The Sister Complex is a film script written for captive audiences on Virgin America flights from Los Angeles to San Francisco. The forty minute length of the film is meant to correspond to the amount of time a traveler would have to watch their personal screen after take off on the approximately 50 minute long flight. Originally, when Shade Remelin and I wrote the script in 2008, we intended to pitch it to Richard Branson of the Virgin America Corporation in the hopes that he would produce the project. Unfortunately, due to our insufficient amount of contacts within the airline entertainment industry, our general lack of ambition, and the recession, the script will remain for now in its potential, speculative form.
The unrealized film refers to the wide-ranging, yet circumscribed features of air travel and, in particular, air travel between the two major airports of California: LAX and San Francisco International. There is no direct mention of flying and none of the characters enter an airport or board a plane. Rather, the circumstances of air travel are referred to obliquely in the following four modes:
The Spatial: The spaces of the airport and the airplane are invoked in many scenes. The claustrophobic bathroom, the moveable airplane bucket seat with its component electric parts, the aisle, the security checkpoint, the runway, the airline gate, and the cockpit all find their spatial analogues in sites on the ground. [Fig.1]
The Procedural: The choreographed activities the traveler must perform during his or her journey prescribe set dialogue and actions for our characters. These involve the dialogue between captain and passengers; the introductory and surface conversations between passengers who are strangers; the anticipatory erotics and false luxury of the reading material, drinks, pillows, and blankets offered on planes; the perceived threat of hijacking, the dynamics of eating prepackaged food on trays; and a whole set of what we might call bubble activities, that is, practices which attempt to negate the public sphere of the airplane via the establishment of hyper-individualizing boundaries.
The Kinesthetic: The lifting and tilting of the body through space during take off and landing, and perhaps most dramatically, during turbulence [Fig.2]; The intense compression and decompression of the cabin space; The intermittent humming of the engines and subsequent vibration of the body; The vertiginous aspect of attaining a bird’s eye view towards the ground; All of these aspects contribute to a kind of intensified experience of the plane as a piece of equipment.
The Psychological: Airplane travel is fraught with anticipation, anxiety, and relief that stems directly from leaving one context and arriving in another. This involves the excitement and letdown of seeing relatives, attending business meetings, and crossing over between work and leisure spaces. It also involves the paranoia of leaving the door unlocked and the gas on the stove on, or the possibility that one’s bags will get lost in transit. ￼ The Sister Complex inserts the experiential aspects of flying into a filmic narrative. And, insofar as the narrative is ultimately one of satisfying reconciliation in the resolution of minor conflicts, the film functions as an extended advertisement for Virgin America. Yet despite its pop context, The Sister Complex presents the more general possibility for unforeseen sororal aspects of our experience in alternative spheres of life. The title stems from the twin mega apartment complexes referred to in the film: The Park La Brea in Los Angeles and The Park Merced in San Francisco. These are high modernist megastructures with hundreds of units located at the center of their respective cities. The Park Merced was built ten years after the Park La Brea using the same blueprint, but without the input of the original architect. Similarly tenants in the two cities, unbeknownst to one another, live in identical units and have similar vantage points onto the other sections of their building and the grounds below. The plot of the film is fairly straightforward and mundane. It revolves around a middle-aged woman named Virginia who has come to Los Angeles to oversee the production of a commercial and other promotional material for her British company. She is new to the city and meets a variety of strangers: Her sublettor, Kalitta and Kalitta’s son, Dulles; Her co-workers, Ini and Kingfisher; and an unsavory nemesis: the untimely salesman, Tim. Through a variety of mix-ups, she travels through the city and ultimately to San Francisco via automobile in search of her dog, Nippon, whom she fears Tim has kidnapped from her. In the end, Tim turns out not to be the villain she had anticipated and the dog is safe in Los Angeles. The plot follows the worn out devices of conflict resolution found in sitcoms and television dramas. This is because we were interested in keeping the plot simple enough so that the viewers would pick up on the references to air- travel embedded in the scenes.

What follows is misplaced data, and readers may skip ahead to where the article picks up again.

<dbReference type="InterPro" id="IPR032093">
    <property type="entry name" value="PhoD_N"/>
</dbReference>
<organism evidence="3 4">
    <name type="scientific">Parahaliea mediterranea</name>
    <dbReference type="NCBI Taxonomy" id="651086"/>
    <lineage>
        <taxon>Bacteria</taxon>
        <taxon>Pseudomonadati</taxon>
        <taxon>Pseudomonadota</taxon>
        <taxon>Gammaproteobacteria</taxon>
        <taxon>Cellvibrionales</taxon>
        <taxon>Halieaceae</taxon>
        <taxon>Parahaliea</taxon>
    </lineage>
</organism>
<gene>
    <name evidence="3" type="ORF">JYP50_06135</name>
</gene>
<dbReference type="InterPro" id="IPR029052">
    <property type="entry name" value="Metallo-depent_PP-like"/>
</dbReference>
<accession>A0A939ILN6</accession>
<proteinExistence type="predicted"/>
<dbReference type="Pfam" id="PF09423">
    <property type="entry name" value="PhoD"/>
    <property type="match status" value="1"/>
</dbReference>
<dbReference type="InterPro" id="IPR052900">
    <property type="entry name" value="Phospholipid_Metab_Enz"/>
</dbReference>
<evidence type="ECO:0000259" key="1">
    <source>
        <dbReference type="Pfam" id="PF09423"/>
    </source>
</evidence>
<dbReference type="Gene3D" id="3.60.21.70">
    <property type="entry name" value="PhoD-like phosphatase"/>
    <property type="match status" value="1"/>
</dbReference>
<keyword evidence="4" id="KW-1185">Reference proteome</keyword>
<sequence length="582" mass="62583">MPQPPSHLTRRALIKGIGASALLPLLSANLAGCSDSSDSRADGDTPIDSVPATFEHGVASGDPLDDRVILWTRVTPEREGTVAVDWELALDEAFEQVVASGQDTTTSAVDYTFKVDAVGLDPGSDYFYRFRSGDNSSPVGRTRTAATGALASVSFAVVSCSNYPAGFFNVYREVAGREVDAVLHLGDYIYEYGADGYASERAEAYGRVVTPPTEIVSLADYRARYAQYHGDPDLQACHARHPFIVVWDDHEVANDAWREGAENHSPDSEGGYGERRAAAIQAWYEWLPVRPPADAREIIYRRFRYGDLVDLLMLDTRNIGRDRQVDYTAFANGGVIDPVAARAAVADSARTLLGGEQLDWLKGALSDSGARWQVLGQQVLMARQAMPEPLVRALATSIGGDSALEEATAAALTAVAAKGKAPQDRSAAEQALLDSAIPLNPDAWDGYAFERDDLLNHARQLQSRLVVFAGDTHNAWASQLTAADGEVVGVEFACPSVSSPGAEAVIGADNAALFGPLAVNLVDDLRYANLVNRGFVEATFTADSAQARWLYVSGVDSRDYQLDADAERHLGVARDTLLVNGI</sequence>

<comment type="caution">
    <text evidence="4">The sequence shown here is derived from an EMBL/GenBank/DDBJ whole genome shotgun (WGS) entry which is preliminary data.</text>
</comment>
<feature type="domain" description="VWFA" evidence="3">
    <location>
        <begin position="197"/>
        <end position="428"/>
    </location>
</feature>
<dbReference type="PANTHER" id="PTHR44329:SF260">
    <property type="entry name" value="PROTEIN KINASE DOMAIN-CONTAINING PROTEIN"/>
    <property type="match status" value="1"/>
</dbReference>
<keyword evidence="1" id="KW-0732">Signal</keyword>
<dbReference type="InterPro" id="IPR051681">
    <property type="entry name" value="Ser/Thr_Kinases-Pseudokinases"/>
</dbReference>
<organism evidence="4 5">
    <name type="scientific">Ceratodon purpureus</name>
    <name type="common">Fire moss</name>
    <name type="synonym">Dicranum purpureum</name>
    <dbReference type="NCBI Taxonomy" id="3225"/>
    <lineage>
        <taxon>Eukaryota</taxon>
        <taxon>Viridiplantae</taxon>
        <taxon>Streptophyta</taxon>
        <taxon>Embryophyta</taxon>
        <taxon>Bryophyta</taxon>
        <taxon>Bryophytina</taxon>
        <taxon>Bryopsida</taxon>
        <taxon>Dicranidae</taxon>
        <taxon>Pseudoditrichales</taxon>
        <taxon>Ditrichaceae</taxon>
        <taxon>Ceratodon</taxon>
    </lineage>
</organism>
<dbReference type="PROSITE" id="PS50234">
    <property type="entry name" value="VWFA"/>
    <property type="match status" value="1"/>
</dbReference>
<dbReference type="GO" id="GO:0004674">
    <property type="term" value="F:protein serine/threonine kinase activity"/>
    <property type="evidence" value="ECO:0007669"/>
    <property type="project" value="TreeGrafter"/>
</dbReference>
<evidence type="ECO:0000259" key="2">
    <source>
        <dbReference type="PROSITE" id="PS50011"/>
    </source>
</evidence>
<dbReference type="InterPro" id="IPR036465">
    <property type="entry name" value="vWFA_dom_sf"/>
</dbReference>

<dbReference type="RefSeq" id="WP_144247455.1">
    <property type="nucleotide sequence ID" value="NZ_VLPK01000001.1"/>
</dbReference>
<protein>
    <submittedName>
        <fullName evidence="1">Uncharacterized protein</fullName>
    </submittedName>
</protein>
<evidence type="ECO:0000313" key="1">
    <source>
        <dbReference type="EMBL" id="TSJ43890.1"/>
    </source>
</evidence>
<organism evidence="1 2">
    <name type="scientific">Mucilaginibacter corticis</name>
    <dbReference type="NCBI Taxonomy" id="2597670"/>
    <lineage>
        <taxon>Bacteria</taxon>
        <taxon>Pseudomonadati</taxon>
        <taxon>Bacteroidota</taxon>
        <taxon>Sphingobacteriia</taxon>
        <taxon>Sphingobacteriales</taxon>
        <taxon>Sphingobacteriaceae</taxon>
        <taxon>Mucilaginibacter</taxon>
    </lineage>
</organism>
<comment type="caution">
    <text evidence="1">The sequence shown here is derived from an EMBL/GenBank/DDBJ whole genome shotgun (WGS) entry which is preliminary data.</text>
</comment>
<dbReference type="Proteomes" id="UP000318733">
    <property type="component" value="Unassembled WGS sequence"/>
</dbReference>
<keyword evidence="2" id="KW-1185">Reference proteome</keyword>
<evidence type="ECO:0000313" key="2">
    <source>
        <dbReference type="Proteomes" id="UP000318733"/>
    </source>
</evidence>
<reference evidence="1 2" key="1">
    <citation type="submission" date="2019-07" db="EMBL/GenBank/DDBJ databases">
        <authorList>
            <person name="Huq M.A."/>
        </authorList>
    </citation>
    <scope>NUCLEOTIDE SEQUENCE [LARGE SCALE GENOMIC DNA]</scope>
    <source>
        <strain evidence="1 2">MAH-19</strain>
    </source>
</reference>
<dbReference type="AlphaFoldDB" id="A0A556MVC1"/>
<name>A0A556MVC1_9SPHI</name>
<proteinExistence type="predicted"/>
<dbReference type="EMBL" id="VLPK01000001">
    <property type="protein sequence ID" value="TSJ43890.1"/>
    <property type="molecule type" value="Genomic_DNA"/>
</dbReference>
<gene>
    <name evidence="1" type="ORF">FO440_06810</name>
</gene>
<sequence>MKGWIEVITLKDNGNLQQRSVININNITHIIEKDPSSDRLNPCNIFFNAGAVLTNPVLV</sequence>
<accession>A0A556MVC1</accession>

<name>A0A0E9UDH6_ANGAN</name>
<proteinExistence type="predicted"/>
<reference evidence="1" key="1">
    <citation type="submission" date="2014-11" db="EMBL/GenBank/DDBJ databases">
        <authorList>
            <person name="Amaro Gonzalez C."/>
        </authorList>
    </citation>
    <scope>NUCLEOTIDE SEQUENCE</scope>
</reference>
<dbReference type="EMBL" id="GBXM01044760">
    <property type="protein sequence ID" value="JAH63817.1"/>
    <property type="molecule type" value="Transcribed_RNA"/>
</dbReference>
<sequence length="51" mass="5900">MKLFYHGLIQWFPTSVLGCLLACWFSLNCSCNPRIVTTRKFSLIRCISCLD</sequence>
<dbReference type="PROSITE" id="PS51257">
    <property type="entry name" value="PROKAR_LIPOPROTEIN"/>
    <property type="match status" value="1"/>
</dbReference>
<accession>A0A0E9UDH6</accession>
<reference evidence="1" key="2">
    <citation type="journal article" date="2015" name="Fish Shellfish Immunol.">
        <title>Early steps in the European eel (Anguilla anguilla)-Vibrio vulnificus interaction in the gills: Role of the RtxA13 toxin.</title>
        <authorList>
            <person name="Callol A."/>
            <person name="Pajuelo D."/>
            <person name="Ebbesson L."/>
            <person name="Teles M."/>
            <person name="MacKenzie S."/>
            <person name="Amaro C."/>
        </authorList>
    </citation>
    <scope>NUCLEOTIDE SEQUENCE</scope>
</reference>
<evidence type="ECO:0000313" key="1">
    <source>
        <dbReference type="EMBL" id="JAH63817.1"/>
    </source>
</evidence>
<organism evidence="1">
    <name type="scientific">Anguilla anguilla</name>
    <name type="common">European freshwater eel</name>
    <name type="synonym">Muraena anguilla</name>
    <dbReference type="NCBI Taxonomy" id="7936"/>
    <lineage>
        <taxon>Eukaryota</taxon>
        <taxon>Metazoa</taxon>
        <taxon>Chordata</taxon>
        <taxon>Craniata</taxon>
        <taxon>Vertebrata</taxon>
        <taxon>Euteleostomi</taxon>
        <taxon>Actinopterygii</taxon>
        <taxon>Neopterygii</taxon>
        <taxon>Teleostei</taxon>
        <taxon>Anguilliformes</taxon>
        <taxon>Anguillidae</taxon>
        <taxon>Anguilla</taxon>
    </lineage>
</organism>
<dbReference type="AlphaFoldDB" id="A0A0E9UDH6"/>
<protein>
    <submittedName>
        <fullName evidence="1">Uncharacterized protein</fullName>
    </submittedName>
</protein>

Ultimately, just as the Skymall add for a “puppy ramp” that allows a little dog to climb into one’s king-sized bed through a long, soft ramp stretching from the mattress to the floor like a steel staircase that stretches from the airplane entrance to the tarmac, the Sister Complex is an exercise in overdetermination. We have found that this is an underexplored aspect of experimental cinema. Why do we always think of our audiences in the tired, non-space of the movie-theater—a space that is becoming obsolete through the proliferation of small screen technologies and diminishing attention spans? The new film must take into account the increasingly disjunctive, mobile, and portable aspects of viewing. The Sister Complex both appeals to and parodies these conditions.